Posted 6/14/2016 6:25 AM (GMT -6)
Here's an excerpt on both topics that were addressed during a recent interview with prominent Lyme Doc (Dr. H):
12) Is there a way to prevent children from developing congenital Lyme if you’re
unaware they had it while pregnant?
Well, the thing is the mother’s antibodies are passed onto the children for the first six
months, so unless you were gonna do PCR’s, you can’t really use antibodies to know.
You could certainly try and do serial PCR’s. They’re trying to improve some of the PCR
technology. You’ll, again, see this in the new book, but I think doing PCR’s will be one
way because you certainly don’t want to give a child antibiotics. It doesn’t mean just
because you had it, that you absolutely transmitted it and I think the good news and the
kind of get out of jail guilt-free card that I can give to most women who tell me this, is a
lot of women did have it and I just don’t see it being transmitted that often. It’s not
that it never has been, because the first story in my first book was about a woman who
kept having miscarriages. However, Dr. Jones would tell you from the pediatrician
standpoint that the kids who are infected are very, very ill. They’re hypotonic, the
developmental growth spurts are not there. I mean, they’re just not hitting those
milestones that young children should.
So, I think the only way you’re really gonna be able to do this is by probably looking at,
you know, broad tick borne testing, but I don’t know that, as far as developing it, there’s
no way at this point. There’s no controlled studies, whether you look at herbs in young
kids, Samento Banderol – there’s no way to know at this point exactly, but I think
certainly after six months when maternal antibodies are gone, you certainly at that point
can do antibody studies knowing they’re not – they’re quite unreliable, although we
found the C6 Elisa certainly to be a better test than the regular Elisa, which I never used
to do. We are getting some positives with the C6, but I do think that with the new PCR
testing on Miyamotoi and other Borrelia species, you should be able to identify whether
children have it or not and – and of course, a Lyme literate pediatrician is very, very
important, but I don’t see it happen that often.
So, I think the kids who have gotten it, my sense is they probably got it on the lawns and
it’s the same thing with sexual transmission, Number 13.
13) Sexual Transmission of Lyme?
When you look at the studies that were done by Maureen Middelveen and Ray Stricker,
they only found, you know, one or two spirochetes in the vaginal secretions and sperm
and a lot of the couples come to see me, yes, they both have it, but we also have
people who don’t have it and when you look at the epidemiology of Lyme, it was a very
nice debate that went on between Sam Donta and Ray Stricker at the last LDA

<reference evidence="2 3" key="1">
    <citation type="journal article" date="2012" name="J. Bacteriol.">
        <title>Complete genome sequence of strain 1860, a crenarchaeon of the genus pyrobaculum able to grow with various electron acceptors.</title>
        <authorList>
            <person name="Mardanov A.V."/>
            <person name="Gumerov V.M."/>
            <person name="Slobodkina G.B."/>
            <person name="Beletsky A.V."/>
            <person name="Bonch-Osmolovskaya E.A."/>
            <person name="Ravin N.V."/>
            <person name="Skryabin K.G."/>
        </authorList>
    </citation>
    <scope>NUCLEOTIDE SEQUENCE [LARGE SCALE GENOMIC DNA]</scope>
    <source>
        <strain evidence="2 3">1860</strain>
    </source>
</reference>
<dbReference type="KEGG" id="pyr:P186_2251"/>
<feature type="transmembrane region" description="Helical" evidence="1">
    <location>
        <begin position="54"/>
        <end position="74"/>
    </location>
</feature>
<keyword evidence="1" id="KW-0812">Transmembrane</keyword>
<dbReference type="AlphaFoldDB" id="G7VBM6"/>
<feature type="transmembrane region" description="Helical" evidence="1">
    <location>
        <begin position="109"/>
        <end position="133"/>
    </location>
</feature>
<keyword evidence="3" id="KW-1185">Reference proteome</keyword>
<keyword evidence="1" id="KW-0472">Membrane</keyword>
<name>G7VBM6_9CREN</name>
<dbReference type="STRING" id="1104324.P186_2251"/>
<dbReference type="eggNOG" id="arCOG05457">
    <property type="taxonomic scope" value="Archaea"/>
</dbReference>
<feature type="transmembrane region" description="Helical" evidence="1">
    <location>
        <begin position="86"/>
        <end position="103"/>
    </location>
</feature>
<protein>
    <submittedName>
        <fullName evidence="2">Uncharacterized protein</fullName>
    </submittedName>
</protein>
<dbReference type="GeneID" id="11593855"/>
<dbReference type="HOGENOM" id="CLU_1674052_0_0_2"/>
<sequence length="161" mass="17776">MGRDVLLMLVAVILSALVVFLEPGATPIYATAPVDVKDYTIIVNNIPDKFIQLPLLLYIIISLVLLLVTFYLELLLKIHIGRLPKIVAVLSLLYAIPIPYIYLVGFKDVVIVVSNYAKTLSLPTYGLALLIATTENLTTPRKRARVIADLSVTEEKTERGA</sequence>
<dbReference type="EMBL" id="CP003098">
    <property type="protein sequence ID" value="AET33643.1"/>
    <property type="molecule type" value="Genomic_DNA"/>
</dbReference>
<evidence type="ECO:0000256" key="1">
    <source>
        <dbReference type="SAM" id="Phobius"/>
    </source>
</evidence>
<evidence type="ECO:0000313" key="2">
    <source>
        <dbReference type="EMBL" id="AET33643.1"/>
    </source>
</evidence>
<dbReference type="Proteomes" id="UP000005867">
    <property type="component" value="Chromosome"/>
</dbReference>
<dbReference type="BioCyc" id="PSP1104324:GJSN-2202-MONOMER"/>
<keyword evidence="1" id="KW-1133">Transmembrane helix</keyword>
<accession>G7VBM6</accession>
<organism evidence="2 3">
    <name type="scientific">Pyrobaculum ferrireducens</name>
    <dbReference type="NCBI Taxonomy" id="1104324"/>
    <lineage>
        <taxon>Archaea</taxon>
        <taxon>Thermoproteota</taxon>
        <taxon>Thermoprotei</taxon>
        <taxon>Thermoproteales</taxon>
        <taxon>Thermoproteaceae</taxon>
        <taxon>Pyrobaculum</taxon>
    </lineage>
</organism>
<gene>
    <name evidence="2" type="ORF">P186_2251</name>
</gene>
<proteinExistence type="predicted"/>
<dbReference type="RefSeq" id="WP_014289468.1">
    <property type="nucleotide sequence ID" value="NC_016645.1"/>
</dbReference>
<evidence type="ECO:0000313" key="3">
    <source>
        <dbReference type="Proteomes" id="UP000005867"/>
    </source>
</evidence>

conference in Rhode Island – Sam was pointing out, and I think appropriately, that if you
look at the epidemiology, even though I don’t think the CDC is getting the full picture of
how many people are coming down with this disease, you still see spikes in the Spring,
Summer and Fall and you still see a drop during the Wintertime and I’m gonna assume
that people are still having sexual relationships in the Wintertime and they’re not
stopping with the cold weather.
So, you would expect that, if that were the case, you should still be seeing higher
amounts in the Wintertime. And the other thing we know with infections like strep is
that, even if you have group beta strep in your throat, but you only have one or two
organisms, you’re not necessarily gonna pass that onto someone else.
What they’ve shown in infectious diseases is that you need high levels of these
organisms to pass it on. So, I think is it possible? Yes. Do I think it happens quite
often? No, because, if it did, I think just about every person – in this person would
probably have it, because we’ve underestimated the number of people who have come
down with Lyme and associated Borrelia infections at this point.
So, regarding how I advise sexually active patients – I do let them know that there is a
small risk. I do not think it’s a high risk and I let them know, I mean, there’s just no
literature at this point to say that you should take a prophylactic antibiotic. For some
people that are worried about it, certainly the men will use condoms, but it’s very
difficult. It’s really a case-by-case basis that you have to let people know that there
might be risk, that the risk is low, but that if they really wanna protect themselves, they
really should be doing some form of protection like using condoms, but we don’t tell one
person. We basically have an open discussion on it.